Canadian police on Sunday secured the downtown core of the capital with fencing as city workers cleaned up trash and snowplows cleared streets after two days of tense standoffs and 191 arrests ended a three-week occupation of Ottawa.
Demonstrators had used hundreds of trucks and vehicles to block the city center since Jan. 28, prompting Prime Minister Justin Trudeau to invoke rarely used emergency powers. Seventy-six vehicles had been towed, police said.
Stragglers on Sunday packed up a logistics depot the so-called “Freedom Convoy” had set up in a parking lot near the highway to supply the protesters camped several kilometers away in front of parliament, as police handed out flyers warning them to leave soon or risk arrest and a fine.
“We were running support for the convoy and the people in the downtown core – food, fuel, basic necessities,” said Winton Marchant, a retired firefighter from Windsor, Ontario. “This was the base camp, and we are cleaning up.”
The protesters initially wanted an end to cross-border COVID-19 vaccine mandates for truck drivers, but the blockade turned into a demonstration against Trudeau and the government.
On Saturday, police used pepper spray and stun grenades on the die-hard protesters who remained, clearing most of the area in front of parliament. Other demonstrators abandoned their positions in other parts of the downtown area during the night.
Those arrested so far face 389 different criminal charges, including obstructing police, disobeying a court order, assault, mischief, possessing a weapon and assaulting a police officer, Ottawa’s Interim Police Chief Steve Bell told reporters.
“We’re not done with this operation yet,” Bell said. Over the “next several days” police will determine “how we maintain a presence and make sure that nobody returns to occupy our streets again,” Bell said.
For the first time in weeks, there was only snow and silence downtown. The trucks blaring their horns were gone. One resident said he felt relief.
“We seem to have gotten over the hump,” Ottawa resident Tim Abray told the Canadian Broadcasting Corp. (CBC). But Abray, a communications consultant, said the political division will not go away so easily.
Protesters who were filmed by police and have since left the city will be held to account, Bell said on Saturday. “We will actively look to identify you and follow up with financial sanctions and criminal charges… This investigation will go on for months to come,” the interim police chief said.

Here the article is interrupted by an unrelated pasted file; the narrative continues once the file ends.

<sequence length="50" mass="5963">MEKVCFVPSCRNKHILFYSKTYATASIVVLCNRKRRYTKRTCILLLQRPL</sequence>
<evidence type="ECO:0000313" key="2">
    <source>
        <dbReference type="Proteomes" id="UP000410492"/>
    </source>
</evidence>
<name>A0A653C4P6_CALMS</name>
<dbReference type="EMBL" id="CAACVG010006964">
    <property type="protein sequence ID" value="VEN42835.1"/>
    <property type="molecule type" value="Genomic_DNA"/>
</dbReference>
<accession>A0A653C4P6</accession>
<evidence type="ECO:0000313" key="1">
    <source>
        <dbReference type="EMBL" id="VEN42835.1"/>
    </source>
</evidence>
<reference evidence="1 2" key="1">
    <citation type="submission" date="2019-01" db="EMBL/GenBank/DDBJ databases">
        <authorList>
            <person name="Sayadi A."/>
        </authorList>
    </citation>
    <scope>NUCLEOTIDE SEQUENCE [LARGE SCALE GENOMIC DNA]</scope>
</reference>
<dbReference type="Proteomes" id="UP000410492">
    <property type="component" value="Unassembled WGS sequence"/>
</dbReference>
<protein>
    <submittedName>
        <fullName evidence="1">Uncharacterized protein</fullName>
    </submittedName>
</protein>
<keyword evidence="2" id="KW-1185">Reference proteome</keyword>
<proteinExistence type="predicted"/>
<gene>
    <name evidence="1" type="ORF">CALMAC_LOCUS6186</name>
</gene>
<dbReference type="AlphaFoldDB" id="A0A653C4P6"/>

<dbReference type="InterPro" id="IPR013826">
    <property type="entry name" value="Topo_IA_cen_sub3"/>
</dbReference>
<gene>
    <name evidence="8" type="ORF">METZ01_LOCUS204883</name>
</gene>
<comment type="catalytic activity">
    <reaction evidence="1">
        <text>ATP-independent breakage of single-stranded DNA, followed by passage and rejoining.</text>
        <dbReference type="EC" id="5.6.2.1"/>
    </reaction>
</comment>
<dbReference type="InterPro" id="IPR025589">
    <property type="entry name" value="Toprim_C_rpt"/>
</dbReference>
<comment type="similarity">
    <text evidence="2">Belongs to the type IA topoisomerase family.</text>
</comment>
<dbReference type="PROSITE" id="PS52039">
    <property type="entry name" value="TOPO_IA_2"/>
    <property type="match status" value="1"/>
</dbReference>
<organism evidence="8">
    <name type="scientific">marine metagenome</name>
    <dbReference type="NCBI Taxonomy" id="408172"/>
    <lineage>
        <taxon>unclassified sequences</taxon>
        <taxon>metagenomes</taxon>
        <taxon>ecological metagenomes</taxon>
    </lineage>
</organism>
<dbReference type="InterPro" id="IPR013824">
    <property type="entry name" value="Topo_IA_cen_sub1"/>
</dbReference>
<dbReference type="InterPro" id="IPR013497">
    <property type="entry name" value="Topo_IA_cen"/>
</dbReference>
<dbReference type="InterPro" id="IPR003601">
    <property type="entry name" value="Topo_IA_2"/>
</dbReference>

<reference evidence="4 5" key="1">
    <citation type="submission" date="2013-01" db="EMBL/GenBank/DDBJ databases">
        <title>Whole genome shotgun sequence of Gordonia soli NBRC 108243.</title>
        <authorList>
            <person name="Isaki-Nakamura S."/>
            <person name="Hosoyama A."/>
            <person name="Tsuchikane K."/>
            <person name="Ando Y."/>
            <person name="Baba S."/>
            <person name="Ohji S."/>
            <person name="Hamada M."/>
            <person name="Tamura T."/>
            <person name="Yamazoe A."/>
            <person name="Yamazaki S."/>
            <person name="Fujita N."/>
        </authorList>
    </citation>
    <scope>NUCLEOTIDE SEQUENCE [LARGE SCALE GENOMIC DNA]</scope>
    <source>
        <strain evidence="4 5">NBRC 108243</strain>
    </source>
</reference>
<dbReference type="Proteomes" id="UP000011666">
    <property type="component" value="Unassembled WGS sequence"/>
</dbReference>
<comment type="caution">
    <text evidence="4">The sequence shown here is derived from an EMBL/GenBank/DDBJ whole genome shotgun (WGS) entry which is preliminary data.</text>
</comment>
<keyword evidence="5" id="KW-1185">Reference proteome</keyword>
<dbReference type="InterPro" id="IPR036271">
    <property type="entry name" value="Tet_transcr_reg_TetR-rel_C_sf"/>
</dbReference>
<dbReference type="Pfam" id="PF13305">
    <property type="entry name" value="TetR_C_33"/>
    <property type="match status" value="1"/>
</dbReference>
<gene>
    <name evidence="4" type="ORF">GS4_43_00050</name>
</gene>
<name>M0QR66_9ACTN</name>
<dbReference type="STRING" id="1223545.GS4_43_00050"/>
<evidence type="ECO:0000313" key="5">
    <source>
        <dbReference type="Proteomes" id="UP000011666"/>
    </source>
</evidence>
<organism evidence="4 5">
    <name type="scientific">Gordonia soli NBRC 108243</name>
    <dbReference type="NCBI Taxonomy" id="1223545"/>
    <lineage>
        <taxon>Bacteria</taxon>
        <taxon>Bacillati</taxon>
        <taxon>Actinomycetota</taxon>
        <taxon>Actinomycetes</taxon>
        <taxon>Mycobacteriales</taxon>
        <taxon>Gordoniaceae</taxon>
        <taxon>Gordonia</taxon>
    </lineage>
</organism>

During the past two days of protests in Ottawa and in British Columbia, where a group temporarily shut down a border crossing south of Vancouver on Saturday, several TV reporters were harassed, insulted, threatened and pushed by demonstrators.
Industry Minister Francois-Philippe Champagne said on Twitter that such treatment of journalists was “profoundly disturbing.”
One criminal investigation into the treatment of a member of the media is ongoing, Bell said, adding “the media has been subjected to slurs, to abuse.”
Trudeau on Monday invoked emergency powers to give his government wider authority to stop the protests, including sweeping powers to freeze the accounts of those suspected of supporting the blockades, without obtaining a court order.
So far 206 bank and corporate accounts have been frozen, and one financial institution blocked a “payment processor” account holding C$3.8 million ($2.98 million), police said, adding that they were still collecting information on companies and people.
Parliament continued debate over the use of the emergency powers on Sunday, with a required vote and expected passage of the powers due on Monday. The powers were fundamental in coordinating police to break up the Ottawa protest, Bell said.
Emergency Preparedness Minister Bill Blair suggested in an interview with the CBC that the extraordinary powers may not be needed much longer.
“We’re tracking it hourly,” he said. “They will only be in place as long as they are needed to get the job done.”